Dale Abbey
Dale Abbey is a village and civil parish in the borough of Erewash in Derbyshire in the East Midlands of England, 6 miles north east of Derby. Formerly known as Depedale or Deepdale, the village contains the remains of an abbey founded in the 12th or 13th century.

The Abbey
The Augustinian monks moved to Dale Abbey in 1162 from their previous home at Calke Abbey. A few years later they were joined by Premonstratensian canons from Tupholme and finally, a few years after this, by another group from Welbeck. All these attempts failed, primarily due to the isolation of the area and the lack of good arable land amidst the thick woodlands. From around the year 1199, the Abbey became well established enough"and with the acquisition of further lands, tithes and other properties"to survive for the next three hundred and forty years. Although a relatively large establishment, the abbey was home to no more than 24 canons. The Abbey provided priests at Ilkeston, Heanor, Kirk Hallam and Stanton by Dale. The Abbey owned around 24,000 acres (97 km 2) of land. Much would have been leased or rented out or used for grazing or for the production of produce for the residents of the Abbey. In 1539, the Act of Dissolution brought an end to almost four centuries of monastic life in the Dale. The remains comprise a 40-foot-high chancel window. Excavations have shown the church to have possessed transepts 100 feet in length, a crossing tower, a cloister 85 feet square and a nave of unknown length. Some of the remains of the building can be found in houses around the village. The last Abbot of Dale Abbey, John Bebe, died in 1540. Sir Francis Pole of Radbourne took possession of Dale Abbey. The furnishings and fittings were either gradually sold off or stripped out and installed in other churches. Morley Church became home to some of the stained and painted glass, floor tiles and an entire porchway. The ornately carved font cover was installed in Radbourne Church while Chaddesden received a window frame. The font eventually found its way back to All Saints Church Dale Abbey in 1884 and the slabs upon which the canons walked for so many centuries can be found in the grounds of the church at the Moravian Settlement at Ockbrook. Dale Abbey is recorded as the site of the "Wedding of Allan-A-Dale", the third of the stories of Robin Hood.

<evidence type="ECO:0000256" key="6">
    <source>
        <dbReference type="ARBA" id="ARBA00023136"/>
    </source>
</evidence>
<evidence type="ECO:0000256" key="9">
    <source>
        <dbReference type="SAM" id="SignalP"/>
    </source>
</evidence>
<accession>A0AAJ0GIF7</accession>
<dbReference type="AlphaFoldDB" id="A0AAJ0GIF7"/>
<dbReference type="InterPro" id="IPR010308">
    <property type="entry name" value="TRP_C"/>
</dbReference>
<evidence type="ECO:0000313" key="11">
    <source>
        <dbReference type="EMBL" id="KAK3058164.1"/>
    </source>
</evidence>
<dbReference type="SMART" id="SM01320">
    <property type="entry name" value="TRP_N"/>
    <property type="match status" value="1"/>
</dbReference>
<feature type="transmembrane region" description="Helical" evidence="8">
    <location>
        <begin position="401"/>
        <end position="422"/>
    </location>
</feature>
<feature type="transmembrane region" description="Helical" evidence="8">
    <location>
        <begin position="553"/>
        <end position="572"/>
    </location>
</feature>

The village
The church of All Saint's, at just 26 by 25 feet, is probably one of the smallest in the country. It shares a roof with an adjoining farmhouse. Dating from the mid-12th century, it was altered in 1480. It contains a pulpit from 1634. The adjoining farmhouse may have been used as an infirmary for the Abbey. For some time before 1820 it was used as a pub called the Blue Bell, the bar being used as a vestry, with a door into the aisle. It was rebuilt in 1883. Behind the church is an area of woodland. In the wood is Hermit Cave, hewn out of the sandstone cliff by a 12th-century Derby baker who wished to live a life as a recluse. It is well preserved, measuring 6 yards by 3 with a doorway, two windows, a peephole and a niche for a light. The Carpenters' Arms opened in 1880 and the Methodist Chapel opened in 1902.

The mill
A windmill Cat and Fiddle Mill is a post mill situated close to the village SK 438 398 . It has a small round house and covered platform at the top of the ladder.

Building Activity

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